Amongst the turbulence of the current business climate we continue to focus on some great success stories. Hamilton-based Aduro Biopolymers, for example, a natural resource materials and biopolymer company, has secured investment to process a variety of co-products from the meat processing industry.
The Auckland FoodBowl – which is holding Innovation in Action early next month – allows food and beverage companies to test their products, complete production runs and produce market samples before the bells ring and they head for overseas markets.
Food manufacturing and production is one of our key areas and the Innovation in Action will surely see more companies bound for success.
I want to talk about the manufacturing meetings which, as you all know, were held in Wellington, Christchurch and Auckland during February.
Nothing is achieved by focussing on the exchange rate alone and thankfully a lot of pertinent issues affecting our manufacturers were discussed. If seventeen percent of business is unhappy with the exchange rate and others are unhappy with difficulty finding staff and finding markets for manufactured goods it sounds cyclical.
Not every problem can be easily sorted; after all, we are part of a world business community which is going through difficult times to keep its balance. Some of these countries aren’t doing quite as well as us.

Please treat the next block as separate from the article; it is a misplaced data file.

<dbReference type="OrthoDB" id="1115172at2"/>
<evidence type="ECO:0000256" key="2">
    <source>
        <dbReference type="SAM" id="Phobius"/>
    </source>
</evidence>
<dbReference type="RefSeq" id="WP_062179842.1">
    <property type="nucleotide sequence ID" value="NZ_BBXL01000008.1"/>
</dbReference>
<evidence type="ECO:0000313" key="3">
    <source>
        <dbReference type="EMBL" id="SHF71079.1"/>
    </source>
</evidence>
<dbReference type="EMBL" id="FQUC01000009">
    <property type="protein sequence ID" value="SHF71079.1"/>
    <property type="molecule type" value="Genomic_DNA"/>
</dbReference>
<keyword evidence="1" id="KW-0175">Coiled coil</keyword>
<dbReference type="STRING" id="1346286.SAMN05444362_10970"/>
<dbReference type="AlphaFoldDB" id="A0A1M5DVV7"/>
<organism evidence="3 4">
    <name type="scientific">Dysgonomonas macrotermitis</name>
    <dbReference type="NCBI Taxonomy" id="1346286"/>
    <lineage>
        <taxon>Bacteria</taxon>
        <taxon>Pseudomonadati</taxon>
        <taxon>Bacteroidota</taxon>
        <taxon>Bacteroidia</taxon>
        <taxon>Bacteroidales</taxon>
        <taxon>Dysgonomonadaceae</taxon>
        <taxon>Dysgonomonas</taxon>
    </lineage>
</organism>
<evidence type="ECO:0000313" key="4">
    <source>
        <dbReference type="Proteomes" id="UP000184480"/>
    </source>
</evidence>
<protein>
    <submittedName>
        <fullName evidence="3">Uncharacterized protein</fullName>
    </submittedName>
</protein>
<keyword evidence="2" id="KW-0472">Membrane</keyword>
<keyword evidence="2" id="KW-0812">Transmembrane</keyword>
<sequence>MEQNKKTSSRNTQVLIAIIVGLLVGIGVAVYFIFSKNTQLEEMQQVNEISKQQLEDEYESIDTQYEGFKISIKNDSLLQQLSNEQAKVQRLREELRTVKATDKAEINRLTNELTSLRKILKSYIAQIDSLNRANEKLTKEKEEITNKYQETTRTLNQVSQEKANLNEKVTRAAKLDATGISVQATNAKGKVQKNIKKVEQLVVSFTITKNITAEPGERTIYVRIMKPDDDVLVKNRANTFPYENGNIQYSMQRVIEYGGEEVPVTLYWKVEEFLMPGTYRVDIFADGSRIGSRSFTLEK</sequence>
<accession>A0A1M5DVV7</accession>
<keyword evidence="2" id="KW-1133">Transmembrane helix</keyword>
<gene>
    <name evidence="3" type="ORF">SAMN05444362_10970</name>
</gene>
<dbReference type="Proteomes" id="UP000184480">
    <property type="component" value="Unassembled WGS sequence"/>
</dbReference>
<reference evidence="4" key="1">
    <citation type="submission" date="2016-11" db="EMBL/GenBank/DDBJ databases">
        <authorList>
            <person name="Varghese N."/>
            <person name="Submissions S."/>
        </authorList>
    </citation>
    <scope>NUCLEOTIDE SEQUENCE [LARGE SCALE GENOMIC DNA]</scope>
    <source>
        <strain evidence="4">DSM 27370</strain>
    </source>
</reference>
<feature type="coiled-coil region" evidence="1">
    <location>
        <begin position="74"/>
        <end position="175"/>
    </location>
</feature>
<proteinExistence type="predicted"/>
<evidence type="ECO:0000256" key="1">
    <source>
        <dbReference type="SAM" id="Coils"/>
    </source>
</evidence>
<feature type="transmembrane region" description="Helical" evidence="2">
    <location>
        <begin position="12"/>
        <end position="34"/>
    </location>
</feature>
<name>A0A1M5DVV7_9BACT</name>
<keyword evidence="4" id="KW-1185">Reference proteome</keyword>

Bring the issues into line more and realise that trade is ticking along with Australia our largest export market buying twenty three percent of our exports Ð something of everything we make. And Asia, Europe and the US are not backward in coming forward when they look for innovative, high tech Kiwi companies to do business with.
So we keep marching forward. Our overseas debt level is far too high and the living wage for workers is – thankfully – being looked at by (initially) companies who are trying to do something a bit more for their workers.
Can companies afford to be doing this if the cost of raw materials, fuel and labour needs to go up? Hard to say. But some definitely will find it a stretch.
A final word from New Zealand Trade Commissioner in Melbourne, Dan Taylor: “The once in a generation opportunities provided to New Zealand manufacturing business by the resources and mining boom remain, so long as companies focus on their core capabilities and are willing to put in the effort.”